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So then what happened?

Seven months ago I wrote a blog titled “Some Promising Forays into Transcribing Blake’s Marginalia.” Much has changed!

After months of grappling with the logistical and philosophical challenges involved in marginalia transcription, we now have what we think will be the actual marginalia tag-set moving forward (though to be sure, there are a few questions we’re saving for Blake Camp). 

As a follow up to the “Promising Forays” I want to provide a brief quasi-narrative description of how we got from point A to point B. 

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Publication Announcement: The Song of Los (C and E)

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Song of Los, copy C, object 1

The William Blake Archive is pleased to announce the publication of electronic editions of The Song of Los copies C and E, from the Morgan Library and Museum and the Huntington Library and Art Gallery respectively. They join copies A and D from the British Museum and copy B from the Library of Congress, giving the Archive five of the six extant copies of this illuminated book.

The eight plates of The Song of Los were produced in 1795; all extant copies (A-F) were color printed in that year in a single pressrun. Divided into sections entitled “Africa” and “Asia,” The Song of Los is the last of Blake’s “Continental Prophecies” (see also America [1793] and Europe [1794], exemplary printings of which are in the Archive). Blake abandons direct references to contemporary events to pursue the junctures among biblical narrative, the origins of law and religion, and his own developing mythology. Adam, Noah, Socrates, Brama, Los, Urizen, and several others represent both historical periods and states of consciousness. The loose narrative structure reaches towards a vision of universal history ending with apocalyptic resurrection.

Song of Los, copy E, object 1

Song of Los, copy E, object 1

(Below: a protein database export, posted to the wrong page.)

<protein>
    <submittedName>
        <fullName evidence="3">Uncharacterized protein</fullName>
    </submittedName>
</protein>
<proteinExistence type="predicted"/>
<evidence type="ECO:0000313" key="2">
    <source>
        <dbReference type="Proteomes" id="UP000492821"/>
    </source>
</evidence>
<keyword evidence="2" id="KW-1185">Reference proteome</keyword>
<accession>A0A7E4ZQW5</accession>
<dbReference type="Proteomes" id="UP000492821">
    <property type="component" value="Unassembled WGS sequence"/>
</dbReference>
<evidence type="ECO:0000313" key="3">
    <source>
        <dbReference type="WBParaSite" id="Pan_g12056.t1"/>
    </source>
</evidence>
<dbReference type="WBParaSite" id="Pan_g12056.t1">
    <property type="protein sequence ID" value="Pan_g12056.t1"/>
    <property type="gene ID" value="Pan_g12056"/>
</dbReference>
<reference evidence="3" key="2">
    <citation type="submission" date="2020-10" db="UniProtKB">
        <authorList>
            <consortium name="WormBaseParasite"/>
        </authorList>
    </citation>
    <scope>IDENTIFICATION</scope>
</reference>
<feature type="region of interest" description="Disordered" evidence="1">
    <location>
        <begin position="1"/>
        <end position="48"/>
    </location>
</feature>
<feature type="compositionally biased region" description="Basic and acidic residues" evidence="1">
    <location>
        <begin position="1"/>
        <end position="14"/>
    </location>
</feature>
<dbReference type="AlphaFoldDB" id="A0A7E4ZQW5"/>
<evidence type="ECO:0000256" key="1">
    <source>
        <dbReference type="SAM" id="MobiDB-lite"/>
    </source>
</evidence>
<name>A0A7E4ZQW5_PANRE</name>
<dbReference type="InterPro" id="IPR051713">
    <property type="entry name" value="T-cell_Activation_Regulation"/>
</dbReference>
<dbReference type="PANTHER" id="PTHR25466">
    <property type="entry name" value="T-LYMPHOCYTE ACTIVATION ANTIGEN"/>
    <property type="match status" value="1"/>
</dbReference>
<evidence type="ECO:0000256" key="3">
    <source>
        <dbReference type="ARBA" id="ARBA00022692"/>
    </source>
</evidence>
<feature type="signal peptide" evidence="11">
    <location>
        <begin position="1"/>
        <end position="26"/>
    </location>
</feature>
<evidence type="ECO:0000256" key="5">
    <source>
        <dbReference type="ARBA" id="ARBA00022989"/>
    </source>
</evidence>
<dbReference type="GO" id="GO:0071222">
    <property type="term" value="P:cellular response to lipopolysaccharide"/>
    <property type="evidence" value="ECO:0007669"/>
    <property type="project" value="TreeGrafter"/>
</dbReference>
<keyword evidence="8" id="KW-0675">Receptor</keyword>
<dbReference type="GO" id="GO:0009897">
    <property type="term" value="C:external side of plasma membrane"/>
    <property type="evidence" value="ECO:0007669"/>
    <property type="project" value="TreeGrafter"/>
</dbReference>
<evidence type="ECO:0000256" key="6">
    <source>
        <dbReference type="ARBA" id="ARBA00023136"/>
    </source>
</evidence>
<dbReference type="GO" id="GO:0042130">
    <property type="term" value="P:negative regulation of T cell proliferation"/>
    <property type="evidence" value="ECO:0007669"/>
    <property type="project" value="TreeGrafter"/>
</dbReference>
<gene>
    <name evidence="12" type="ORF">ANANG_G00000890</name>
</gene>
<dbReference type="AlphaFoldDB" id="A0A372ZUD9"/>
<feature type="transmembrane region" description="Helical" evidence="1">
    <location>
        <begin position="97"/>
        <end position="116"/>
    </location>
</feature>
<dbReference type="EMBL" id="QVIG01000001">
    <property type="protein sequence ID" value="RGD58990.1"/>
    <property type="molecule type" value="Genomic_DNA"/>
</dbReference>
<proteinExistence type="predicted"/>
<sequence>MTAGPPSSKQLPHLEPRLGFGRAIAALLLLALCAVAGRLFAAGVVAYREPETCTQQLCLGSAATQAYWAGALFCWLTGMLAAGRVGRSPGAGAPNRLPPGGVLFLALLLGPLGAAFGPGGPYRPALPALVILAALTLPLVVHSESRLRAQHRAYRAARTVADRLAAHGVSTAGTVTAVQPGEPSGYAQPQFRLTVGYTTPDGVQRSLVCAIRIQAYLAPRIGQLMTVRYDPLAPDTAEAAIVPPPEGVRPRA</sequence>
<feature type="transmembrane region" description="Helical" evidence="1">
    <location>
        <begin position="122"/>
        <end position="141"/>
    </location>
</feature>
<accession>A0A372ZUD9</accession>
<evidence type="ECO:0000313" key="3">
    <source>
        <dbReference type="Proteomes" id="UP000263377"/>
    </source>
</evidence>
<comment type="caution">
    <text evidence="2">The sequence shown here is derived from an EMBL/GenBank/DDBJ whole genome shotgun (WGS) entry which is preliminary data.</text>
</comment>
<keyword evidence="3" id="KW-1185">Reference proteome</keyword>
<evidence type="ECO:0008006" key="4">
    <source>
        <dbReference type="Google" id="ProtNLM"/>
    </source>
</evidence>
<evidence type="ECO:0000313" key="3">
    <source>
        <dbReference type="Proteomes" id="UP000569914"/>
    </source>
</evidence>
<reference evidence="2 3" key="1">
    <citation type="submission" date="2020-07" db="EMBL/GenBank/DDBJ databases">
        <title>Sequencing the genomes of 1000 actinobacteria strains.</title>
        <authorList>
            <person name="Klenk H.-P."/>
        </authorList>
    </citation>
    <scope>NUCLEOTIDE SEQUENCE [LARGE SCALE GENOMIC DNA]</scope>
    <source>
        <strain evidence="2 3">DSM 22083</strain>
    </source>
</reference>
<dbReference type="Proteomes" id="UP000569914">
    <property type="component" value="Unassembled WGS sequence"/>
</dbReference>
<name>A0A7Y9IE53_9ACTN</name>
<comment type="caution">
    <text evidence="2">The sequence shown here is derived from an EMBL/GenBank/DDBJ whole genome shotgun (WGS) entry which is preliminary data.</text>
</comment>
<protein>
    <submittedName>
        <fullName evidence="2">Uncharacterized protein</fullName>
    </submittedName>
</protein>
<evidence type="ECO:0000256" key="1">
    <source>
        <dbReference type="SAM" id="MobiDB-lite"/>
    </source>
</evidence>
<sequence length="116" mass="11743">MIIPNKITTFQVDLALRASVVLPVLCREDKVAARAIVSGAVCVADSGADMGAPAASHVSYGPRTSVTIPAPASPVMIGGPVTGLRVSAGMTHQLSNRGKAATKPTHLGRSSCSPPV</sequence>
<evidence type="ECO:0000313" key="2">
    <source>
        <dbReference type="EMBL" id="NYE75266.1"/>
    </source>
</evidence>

Plates 1, 2, 5, and 8 (frontispiece, title page, and full-page designs) are color printed drawings, executed on millboards and printed in the planographic manner of–and probably concurrent with–the twelve Large Color Printed Drawings of 1795, which are also in the Archive. Plates 3 and 4, which make up “Africa,” and plates 6 and 7, which make up “Asia,” were executed first, side by side on two oblong pieces of copper (plates 3/4, 6/7). Initially designed with double columns in landscape format, the texts of the poems were transformed into vertical pages by printing the oblong plates with one side masked. In copies C and E, plates 5 and 8 are differently arranged: 8 follows plate 1 and 5 is placed at the end in copy C; 8 follows plate 3 and 5 follows plate 6 in copy E.

Like all the illuminated books in the Archive, the text and images of The Song of Los copies C and E are fully searchable and are supported by our Inote and ImageSizer applications. With the Archive’s Compare feature, users can easily juxtapose multiple impressions of any plate across the different copies of this or any of the other illuminated books. New protocols for transcription, which produce improved accuracy and fuller documentation in editors’ notes, have been applied to all copies of The Song of Los in the Archive.

With the publication of these copies of The Song of Los, the Archive now contains fully searchable and scalable electronic editions of seventy copies of Blake’s nineteen illuminated books in the context of full bibliographic information about each work, careful diplomatic transcriptions of all texts, detailed descriptions of all images, and extensive bibliographies. In addition to illuminated books, the Archive contains many important manuscripts and series of engravings, sketches, and water color drawings, including Blake’s illustrations to Thomas Gray’s Poems, water color and engraved illustrations to Dante’s Divine Comedy, the large color printed drawings of 1795 and c. 1805, the Linnell and Butts sets of the Book of Job water colors and the sketchbook containing drawings for the engraved illustrations to the _Book of Job_, the water color illustrations to Robert Blair’s The Grave, and all nine of Blake’s water color series illustrating the poetry of John Milton.

As always, the William Blake Archive is a free site, imposing no access restrictions and charging no subscription fees. The site is made possible by the University of North Carolina at Chapel Hill, the continuing support of the Library of Congress, and the cooperation of the international array of libraries and museums that have generously given us permission to reproduce works from their collections in the Archive.

Morris Eaves, Robert N. Essick, and Joseph Viscomi, editors

Ashley Reed, project manager

William Shaw, technical editor

The William Blake Archive

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